THOMAS A. WALDMANN, M.D.; WARREN STROBER, M. D.; R. MICHAEL BLAESE, M.D.
Patients with immunodeficiency have a markedly increased incidence of malignancy. Defects in cellular and circulating immunity common to these patients are caused by various pathophysiological mechanisms. Some have developmental disorders in their ability to synthesize lymphocytes and immunoglobulins, the effectors of immunity. Others have defects in antigen processing and recognition, an abnormality of the afferent limb of immunity. A third group of patients with increased malignancy has immunodeficiency due to shortened survival of effectors of immunity. Ataxia-telangiectasia, Wiskott-Aldrich syndrome, and intestinal lymphangiectasia are discussed as examples of these three categories of immunodeficiency. The association of malignancy with these immunologic disorders supports the concept that the immune system normally plays an important role in control of malignant disease, by surveillance and elimination of exogenous oncogenic viruses and tumor cells that possess new surface antigens and perhaps in preventing activation of latent viral genomes within the reticuloendothelial system.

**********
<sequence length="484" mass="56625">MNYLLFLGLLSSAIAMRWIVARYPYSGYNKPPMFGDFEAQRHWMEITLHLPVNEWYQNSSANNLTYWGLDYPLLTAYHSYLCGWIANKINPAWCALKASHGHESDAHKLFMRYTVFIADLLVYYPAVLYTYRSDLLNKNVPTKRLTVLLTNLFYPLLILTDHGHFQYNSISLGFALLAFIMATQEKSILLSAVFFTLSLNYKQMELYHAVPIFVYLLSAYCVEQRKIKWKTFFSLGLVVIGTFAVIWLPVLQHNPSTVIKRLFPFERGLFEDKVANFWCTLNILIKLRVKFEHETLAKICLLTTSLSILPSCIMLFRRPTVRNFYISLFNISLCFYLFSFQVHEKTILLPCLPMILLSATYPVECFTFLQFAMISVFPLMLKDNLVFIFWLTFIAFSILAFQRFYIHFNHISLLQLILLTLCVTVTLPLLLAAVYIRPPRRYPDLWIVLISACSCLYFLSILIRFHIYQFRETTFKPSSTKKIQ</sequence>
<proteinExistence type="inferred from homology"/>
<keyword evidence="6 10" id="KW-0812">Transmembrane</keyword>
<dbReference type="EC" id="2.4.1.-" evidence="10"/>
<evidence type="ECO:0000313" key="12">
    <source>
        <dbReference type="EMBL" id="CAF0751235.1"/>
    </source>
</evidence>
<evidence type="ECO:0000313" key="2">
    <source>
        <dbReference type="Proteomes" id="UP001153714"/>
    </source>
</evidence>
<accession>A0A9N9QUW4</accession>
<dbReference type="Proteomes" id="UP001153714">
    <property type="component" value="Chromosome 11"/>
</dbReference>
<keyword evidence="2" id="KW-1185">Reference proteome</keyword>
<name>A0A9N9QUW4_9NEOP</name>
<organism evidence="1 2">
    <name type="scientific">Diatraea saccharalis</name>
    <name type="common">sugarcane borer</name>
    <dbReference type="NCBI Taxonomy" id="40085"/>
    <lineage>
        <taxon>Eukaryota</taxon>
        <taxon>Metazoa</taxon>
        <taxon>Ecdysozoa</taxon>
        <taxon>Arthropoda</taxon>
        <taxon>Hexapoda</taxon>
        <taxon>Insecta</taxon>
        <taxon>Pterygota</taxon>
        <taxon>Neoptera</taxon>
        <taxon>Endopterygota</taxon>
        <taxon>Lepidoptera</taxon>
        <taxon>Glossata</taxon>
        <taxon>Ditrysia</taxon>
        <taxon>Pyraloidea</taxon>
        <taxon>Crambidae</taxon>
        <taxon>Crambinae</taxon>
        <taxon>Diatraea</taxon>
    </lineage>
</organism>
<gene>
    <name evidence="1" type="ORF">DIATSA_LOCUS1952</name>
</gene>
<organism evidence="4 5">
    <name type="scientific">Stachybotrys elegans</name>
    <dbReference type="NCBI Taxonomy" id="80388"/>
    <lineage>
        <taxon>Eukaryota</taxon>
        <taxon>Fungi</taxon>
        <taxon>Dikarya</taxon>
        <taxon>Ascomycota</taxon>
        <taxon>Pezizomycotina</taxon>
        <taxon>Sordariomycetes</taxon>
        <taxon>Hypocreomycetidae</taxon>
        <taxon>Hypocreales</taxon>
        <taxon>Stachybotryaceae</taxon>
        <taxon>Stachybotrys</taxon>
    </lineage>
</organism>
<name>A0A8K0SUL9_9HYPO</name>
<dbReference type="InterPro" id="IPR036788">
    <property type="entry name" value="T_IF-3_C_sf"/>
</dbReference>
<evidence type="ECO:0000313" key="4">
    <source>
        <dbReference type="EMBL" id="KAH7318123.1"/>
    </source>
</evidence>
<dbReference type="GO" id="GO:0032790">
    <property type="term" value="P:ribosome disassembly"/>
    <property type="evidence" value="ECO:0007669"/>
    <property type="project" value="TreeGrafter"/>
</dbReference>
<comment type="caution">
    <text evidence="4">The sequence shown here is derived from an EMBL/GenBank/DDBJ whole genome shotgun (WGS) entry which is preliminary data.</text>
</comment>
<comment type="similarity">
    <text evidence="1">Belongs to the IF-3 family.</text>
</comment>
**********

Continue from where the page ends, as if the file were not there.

WALDMANN TA, STROBER W, BLAESE RM. Immunodeficiency Disease and Malignancy: Various Immunologic Deficiencies of Man and the Role of Immune Processes in the Control of Malignant Disease. Ann Intern Med. 1972;77:605–628. doi: 10.7326/0003-4819-77-4-605
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Published: Ann Intern Med. 1972;77(4):605-628.
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